• Empathise with the audience, by referring to situations where they felt the same;
  • Focus on the behaviour, not the person. They mentioned several times that driving above a safe speed was dangerous. But, equally, they said several times that it did not mean that we were bad drivers or, indeed, bad persons.
  1. Focus on one take away message

The session was clearly about one message: do not drive above the safe speed level. Every piece of information and example were geared towards that end, and supported it. For instance, when we talked about road signs, we only talked about those relating to speed; and when we talked about road conditions, it always about how those impacted on safe speed levels.

Roughly the session was structured this way:

  • Clarify audience perceptions about safe speed levels
  • Show (not tell) why driving just a couple of miles above the limit is dangerous for others as well as you (e.g., what happens to your internal organs, if you come to a sudden stop)
  • Explore why we drive over the limit
  • Discuss how we can ensure that we drive at a safe speed

Occasionally, there would be references about how people could find more information about related topics such as road or car safety. But the conversation stayed firmly within one topic.

I am entirely guilty of trying to cram too much content into one single talk, or blog post, or lesson. This is because I want to share all I know with the audience. However, I can see that by trying to give the audience ‘more value’, I may be actually confusing them. I suppose this is one of those cases of the road to hell being paved with good intentions.

  1. Make it highly interactive

The mixture of topic (dry) and audience (unwilling) means that the default attention span in the room was quite low. To deal with this, the tutors first instructed us to put our mobile phones away and were very clear about the negative consequences of failing to do so. Then, they made the session highly interactive by interspacing short bursts of content with:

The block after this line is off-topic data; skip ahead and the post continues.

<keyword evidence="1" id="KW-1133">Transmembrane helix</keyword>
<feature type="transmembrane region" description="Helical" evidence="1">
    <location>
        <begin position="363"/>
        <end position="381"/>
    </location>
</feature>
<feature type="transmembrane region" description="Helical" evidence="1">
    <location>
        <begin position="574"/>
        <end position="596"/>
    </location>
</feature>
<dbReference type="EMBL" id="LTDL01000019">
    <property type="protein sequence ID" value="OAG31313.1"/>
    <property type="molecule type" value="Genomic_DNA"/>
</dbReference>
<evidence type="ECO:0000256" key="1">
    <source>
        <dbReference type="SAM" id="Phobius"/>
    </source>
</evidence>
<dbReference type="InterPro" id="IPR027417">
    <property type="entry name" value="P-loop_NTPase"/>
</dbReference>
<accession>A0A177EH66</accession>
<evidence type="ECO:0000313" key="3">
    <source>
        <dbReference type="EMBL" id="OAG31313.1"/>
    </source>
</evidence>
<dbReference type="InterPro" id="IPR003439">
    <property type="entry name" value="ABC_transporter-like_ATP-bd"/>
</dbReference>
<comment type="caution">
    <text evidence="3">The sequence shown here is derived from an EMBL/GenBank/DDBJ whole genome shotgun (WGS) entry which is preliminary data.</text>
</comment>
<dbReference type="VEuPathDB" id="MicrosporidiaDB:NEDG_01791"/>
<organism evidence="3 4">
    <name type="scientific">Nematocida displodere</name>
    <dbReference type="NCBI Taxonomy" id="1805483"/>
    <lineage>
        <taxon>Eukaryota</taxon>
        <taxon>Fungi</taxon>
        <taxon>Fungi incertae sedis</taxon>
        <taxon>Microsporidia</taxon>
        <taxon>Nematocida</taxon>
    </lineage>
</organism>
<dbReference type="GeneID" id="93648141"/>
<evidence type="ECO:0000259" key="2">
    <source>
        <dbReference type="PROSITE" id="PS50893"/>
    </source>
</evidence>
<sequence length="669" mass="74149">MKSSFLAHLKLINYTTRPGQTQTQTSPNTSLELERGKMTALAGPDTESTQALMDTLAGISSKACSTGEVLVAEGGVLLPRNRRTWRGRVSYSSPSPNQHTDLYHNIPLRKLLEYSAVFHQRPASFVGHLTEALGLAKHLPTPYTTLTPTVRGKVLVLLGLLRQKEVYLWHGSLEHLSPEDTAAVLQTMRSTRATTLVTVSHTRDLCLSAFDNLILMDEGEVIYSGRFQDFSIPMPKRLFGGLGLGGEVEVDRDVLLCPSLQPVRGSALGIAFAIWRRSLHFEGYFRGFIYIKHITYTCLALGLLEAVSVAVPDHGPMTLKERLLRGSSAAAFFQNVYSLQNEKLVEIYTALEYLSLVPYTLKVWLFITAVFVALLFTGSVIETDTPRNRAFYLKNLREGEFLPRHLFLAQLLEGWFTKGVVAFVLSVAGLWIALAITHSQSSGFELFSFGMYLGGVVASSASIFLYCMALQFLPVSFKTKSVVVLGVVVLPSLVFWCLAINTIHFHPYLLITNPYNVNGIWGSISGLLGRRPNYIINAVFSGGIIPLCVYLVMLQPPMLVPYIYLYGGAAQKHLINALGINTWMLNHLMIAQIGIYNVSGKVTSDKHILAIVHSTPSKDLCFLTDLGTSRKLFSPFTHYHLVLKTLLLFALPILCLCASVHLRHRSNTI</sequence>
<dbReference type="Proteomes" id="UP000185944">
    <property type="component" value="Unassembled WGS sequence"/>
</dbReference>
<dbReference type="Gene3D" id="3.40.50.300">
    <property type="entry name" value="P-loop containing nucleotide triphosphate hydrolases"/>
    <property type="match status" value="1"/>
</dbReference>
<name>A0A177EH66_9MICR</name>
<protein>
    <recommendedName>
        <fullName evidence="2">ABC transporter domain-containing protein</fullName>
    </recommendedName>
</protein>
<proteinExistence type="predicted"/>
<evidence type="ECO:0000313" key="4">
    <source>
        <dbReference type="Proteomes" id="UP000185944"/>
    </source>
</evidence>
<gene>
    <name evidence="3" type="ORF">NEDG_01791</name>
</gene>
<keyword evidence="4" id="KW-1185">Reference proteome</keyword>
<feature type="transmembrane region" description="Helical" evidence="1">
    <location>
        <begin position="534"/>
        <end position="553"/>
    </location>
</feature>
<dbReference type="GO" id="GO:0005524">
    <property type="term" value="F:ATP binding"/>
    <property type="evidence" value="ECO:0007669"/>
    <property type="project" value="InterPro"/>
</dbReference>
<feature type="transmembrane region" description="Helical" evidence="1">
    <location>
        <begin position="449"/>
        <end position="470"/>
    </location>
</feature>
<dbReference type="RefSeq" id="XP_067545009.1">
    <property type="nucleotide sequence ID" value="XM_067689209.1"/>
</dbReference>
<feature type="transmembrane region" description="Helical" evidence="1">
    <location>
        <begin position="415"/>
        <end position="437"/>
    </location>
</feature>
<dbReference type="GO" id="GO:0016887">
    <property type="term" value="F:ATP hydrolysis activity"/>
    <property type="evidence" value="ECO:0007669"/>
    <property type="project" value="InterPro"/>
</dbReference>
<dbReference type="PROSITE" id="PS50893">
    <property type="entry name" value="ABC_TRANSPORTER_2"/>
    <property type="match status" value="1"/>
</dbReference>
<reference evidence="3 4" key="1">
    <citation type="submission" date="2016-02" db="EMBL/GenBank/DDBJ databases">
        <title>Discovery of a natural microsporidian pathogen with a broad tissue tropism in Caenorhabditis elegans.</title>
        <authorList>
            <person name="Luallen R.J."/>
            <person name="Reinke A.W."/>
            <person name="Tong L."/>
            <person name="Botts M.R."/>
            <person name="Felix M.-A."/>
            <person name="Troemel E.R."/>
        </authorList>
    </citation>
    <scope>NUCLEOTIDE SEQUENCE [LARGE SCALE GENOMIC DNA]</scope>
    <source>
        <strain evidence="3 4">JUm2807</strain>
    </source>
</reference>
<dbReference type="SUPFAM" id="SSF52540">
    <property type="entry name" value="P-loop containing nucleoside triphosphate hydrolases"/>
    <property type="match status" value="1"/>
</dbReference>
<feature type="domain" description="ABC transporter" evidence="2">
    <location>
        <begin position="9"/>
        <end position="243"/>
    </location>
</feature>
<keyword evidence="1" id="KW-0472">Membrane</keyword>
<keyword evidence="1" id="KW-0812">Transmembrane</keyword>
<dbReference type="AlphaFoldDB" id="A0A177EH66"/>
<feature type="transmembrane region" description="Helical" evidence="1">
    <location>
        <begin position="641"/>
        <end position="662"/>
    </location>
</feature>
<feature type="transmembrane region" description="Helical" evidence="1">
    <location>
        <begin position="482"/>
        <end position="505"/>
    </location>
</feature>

• Questions (and answers), sometimes to the audience, sometimes by the audience
  • Group discussions (for instance, about a driving scenario)
  • Short tasks (e.g., fill a short form)
  • Videos
  • Surveys via audience response systems

I was quite impressed with the use of the audience response systems. It was a quick and non-intimidating way of gauging the audience’s opinion on something (for instance, attitudes towards speeding, as I mentioned earlier), as well as a great way of gauging knowledge levels about some sub-topics… and, then, adapting the delivery, accordingly. Now if only I could I find a system that is as interactive and anonymous as the automated response system, but more flexible and less expensive to use in my classes. Maybe using mobile phones… Any ideas?

Spotted elsewhere: Sir Tim Berners-Lee’s Reddit AMA

spottedWhat?

An AMA (Ask Me Anything) session with Sir Tim Berners-Lee, on Reddit. Sir Tim Berners-Lee not only invented the World Wide Web (WWW), but also made it freely available, thus giving up any royalties. He is, without a doubt, one of my personal heroes.

Where?

Posted by @Wired, on Twitter.

So what?

The AMA session with Sir Tim Berners-Lee (which is archived here) was on the topic of the future of technology. At one point, user bhalp1 asked Sir Tim what he though about the harassment and threats faced by many women on the Internet, to which the WWW inventor replied:

I think that the mistreatment/abuse/harassment of women is a very serious issue. I think in general boys need to learn early on to have and to show total respect for all women. If you look back at your online behavior and realize you have made even one off-color remark, then cringe and never do it again. It has a massive negative affect. It is not funny. It is not cute.

Maybe it is predictable that Sir Tim Berners-Lee would say so. Maybe it won’t make a difference to many current online trolls. Still, I loved that he took such a clear stance against the mistreatment of women, not just online but in general. I only wish he had gone beyond saying that the person making such a comment should ‘cringe and never do it again’ to actually say that s/he should take very concrete steps to repair the harm caused, because misogyny is not a victimless crime.

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What caught your eye on the web, this week?